Cyber criminals using a ransomware-as-a-service scheme have been spotted complaining that the group they rent the malware from could be using a hidden backdoor to grab ransom payments for themselves.
REvil is one of the most notorious and most common forms of ransomware around and has been responsible for several major incidents. The group behind REvil lease their ransomware out to other crooks in exchange for a cut of the profits these affiliates make by extorting Bitcoin payments in exchange for the ransomware decryption keys that the victims need.
But it seems that cut isn't enough for those behind REvil: it was recently disclosed that there's a secret backdoor coded into their product, which allows REvil to restore the encrypted files without the involvement of the affiliate.
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This could allow REvil to takeover negotiations with victims, hijack the so-called "customer support" chats – and steal the ransom payments for themselves.
Analysis of underground forums by cybersecurity researchers at Flashpoint suggests that the disclosure of the REvil backdoor hasn't gone down well with affiliates.
One forum user claimed to have had suspicions of REvil's tactics, and said their own plans to extort $7 million from a victim was abruptly ended. They believe that one of the REvil authors took over the negotiations using the backdoor and made off with the money.
Another user on the Russian-speaking forum complained they were tired of "lousy partner programs" used by ransomware groups "you cannot trust", but also suggested that the status of REvil as one of the most lucrative ransomware-as-a-service schemes means that wannabe ransomware crooks will still flock to become affiliates. That's particuarly the case now the group is back in action after appearing to go on hiatus earlier in the summer.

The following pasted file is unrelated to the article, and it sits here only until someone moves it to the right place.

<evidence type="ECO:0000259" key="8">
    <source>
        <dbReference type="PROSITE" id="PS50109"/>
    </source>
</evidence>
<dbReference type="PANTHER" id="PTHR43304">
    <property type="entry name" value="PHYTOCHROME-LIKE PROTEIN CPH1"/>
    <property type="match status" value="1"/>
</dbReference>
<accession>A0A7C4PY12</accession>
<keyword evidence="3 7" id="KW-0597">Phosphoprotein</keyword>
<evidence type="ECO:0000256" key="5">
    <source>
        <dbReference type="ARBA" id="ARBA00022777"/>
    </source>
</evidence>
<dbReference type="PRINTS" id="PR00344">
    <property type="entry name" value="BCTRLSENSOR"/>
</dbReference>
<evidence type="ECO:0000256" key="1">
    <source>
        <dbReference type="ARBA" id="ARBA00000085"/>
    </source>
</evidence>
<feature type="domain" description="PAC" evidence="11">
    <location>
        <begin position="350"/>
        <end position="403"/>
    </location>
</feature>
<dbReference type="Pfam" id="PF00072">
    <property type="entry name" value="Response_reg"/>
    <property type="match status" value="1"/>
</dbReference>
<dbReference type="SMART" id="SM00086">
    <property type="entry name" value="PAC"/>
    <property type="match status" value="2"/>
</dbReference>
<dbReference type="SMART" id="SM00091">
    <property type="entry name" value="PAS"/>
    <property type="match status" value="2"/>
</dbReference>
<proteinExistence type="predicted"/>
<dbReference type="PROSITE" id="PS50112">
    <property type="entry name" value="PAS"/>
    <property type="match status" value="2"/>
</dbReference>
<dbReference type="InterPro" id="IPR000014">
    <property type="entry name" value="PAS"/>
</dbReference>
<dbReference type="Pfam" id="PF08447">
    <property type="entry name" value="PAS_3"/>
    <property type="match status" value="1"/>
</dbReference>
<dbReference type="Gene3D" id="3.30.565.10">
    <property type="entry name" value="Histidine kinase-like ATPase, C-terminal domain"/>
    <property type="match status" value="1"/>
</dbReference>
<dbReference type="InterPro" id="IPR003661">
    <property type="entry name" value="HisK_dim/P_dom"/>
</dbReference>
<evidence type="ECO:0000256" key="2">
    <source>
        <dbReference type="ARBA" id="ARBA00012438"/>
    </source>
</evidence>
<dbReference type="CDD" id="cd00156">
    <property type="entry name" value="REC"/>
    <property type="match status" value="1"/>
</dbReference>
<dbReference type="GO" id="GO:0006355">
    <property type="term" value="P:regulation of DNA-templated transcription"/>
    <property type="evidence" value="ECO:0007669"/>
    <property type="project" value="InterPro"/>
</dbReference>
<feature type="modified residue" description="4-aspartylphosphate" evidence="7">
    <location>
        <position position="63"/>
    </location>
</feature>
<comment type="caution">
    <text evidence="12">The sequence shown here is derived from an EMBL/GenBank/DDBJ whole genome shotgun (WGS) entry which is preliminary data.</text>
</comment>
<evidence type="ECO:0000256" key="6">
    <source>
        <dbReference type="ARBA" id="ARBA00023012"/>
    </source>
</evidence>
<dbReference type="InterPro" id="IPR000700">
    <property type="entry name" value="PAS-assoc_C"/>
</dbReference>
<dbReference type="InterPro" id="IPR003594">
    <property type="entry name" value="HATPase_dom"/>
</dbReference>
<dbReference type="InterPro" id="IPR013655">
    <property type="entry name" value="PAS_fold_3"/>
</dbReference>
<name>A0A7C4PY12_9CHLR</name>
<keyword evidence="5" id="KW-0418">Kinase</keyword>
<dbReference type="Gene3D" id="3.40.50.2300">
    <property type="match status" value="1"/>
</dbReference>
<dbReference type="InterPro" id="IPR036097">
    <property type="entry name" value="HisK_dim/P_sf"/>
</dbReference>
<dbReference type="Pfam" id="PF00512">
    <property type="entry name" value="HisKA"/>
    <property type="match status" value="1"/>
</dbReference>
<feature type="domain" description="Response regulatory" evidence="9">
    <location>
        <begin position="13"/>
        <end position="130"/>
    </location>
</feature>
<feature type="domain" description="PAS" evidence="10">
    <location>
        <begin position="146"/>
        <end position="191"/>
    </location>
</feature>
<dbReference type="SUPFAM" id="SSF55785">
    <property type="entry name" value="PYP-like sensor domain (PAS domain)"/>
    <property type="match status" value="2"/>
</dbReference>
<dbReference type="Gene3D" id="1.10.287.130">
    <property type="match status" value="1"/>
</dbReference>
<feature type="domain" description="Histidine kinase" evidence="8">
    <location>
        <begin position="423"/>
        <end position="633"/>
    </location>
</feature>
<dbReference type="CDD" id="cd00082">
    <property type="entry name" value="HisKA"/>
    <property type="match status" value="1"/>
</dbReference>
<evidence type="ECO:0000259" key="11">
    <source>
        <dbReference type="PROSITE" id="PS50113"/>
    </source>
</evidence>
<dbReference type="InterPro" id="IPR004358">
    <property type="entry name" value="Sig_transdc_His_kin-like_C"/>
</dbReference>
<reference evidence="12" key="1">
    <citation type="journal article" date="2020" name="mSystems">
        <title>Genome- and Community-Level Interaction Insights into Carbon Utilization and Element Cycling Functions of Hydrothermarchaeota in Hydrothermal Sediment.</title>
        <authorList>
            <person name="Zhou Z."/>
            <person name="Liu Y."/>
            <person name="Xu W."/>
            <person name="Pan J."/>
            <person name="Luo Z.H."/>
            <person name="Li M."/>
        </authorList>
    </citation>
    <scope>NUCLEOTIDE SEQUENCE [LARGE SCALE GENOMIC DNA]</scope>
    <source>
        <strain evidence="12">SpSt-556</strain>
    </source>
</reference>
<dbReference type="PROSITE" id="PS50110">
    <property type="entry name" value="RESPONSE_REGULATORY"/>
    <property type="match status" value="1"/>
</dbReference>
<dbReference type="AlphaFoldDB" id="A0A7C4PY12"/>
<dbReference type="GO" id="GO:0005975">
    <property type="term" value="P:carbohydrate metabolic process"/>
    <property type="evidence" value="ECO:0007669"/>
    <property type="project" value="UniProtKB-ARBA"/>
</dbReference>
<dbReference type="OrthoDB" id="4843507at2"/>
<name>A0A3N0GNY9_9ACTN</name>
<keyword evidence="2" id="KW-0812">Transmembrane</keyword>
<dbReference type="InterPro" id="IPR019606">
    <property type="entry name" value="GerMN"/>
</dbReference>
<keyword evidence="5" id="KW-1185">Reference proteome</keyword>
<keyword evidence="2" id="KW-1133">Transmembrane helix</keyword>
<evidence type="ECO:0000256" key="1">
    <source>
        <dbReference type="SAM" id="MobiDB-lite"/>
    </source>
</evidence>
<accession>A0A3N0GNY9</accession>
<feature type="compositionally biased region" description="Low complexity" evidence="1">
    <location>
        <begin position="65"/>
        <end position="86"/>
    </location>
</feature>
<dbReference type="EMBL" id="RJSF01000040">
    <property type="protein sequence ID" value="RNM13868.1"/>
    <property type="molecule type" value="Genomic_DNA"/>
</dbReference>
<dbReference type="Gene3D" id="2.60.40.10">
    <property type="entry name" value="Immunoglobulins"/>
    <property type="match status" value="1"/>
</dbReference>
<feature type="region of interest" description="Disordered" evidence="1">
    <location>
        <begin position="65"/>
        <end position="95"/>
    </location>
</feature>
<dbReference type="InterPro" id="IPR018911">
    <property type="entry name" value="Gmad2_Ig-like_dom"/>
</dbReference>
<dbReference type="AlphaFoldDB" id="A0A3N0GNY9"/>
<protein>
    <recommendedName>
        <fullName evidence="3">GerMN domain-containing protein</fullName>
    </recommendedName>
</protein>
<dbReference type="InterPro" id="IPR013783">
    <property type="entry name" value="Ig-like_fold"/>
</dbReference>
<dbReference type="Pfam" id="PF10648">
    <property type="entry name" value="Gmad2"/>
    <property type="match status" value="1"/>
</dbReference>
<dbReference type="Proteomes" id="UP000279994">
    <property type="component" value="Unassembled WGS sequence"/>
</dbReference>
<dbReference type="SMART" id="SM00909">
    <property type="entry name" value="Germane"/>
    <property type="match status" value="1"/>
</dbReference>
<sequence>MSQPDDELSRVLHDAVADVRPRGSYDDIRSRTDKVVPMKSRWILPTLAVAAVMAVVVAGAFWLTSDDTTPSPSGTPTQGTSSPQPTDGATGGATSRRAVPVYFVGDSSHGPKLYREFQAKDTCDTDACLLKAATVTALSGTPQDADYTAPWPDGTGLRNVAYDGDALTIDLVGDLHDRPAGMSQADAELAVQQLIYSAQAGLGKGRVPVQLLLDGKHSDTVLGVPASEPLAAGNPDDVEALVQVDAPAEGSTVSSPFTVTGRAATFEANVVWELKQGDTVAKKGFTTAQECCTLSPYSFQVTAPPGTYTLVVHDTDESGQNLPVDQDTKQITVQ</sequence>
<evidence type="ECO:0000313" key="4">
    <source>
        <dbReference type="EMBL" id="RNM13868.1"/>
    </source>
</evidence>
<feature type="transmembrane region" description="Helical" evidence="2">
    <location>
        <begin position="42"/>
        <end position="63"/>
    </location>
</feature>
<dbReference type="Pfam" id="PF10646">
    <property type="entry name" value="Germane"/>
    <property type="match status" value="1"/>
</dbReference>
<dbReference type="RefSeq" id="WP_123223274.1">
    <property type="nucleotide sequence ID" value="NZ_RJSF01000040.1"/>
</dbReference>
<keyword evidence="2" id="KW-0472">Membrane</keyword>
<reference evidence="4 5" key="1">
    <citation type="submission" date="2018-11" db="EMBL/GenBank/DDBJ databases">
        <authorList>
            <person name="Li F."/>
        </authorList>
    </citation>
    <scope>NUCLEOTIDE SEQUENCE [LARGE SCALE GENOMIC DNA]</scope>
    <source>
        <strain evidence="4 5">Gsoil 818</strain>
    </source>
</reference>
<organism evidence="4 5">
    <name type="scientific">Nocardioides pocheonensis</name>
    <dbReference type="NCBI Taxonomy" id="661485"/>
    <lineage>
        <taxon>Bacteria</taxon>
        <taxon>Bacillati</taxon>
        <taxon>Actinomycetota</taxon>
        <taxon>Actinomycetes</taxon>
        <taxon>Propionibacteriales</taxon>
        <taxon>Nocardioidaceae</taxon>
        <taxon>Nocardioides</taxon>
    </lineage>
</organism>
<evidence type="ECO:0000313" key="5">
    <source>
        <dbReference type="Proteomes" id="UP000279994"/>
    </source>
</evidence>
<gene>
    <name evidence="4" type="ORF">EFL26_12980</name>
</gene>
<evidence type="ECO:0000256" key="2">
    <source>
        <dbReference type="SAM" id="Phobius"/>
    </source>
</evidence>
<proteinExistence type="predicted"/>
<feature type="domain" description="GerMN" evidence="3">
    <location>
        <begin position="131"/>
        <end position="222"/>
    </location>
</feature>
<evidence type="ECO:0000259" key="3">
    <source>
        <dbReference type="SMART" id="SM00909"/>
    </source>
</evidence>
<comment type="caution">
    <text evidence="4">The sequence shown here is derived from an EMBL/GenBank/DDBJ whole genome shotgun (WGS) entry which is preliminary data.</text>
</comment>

For those scammers who think they've been scammed, there's not a lot they can do (and few would have sympathy for them). One forum user suggested any attempt at dealing with this situation would be as useless as trying to arbitrate "against Stalin".
Ransomware remains one of the key cybersecurity issues facing the world today. For victims of ransomware attacks, it ultimately doesn't matter who is on the other end of the keyboard demanding payment for the decryption key – many will just opt to pay the ransom, percieving it as the best way to restore the network.
But even if victims pay the ransom – which isn't recommended because it encourages more ransomware attacks – restoring the network can still be a slow process and it can be weeks or months before services are fully restored.
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Be it REvil or any other ransomware gang, the best way to avoid the disruption of a ransomware attack is to prevent attacks in the first place.
Some of the key ways organisations can help stop ransomware attacks is to make sure operating systems and software across the network is patched with the latest security updates, so cyber criminals can't easily exploit known vulnerabilities to gain an initial foothold.
Multi-factor authentication should also be applied to all users to provide a barrier to hands-on attackers being able to use stolen usernames and passwords to move around a compromised network.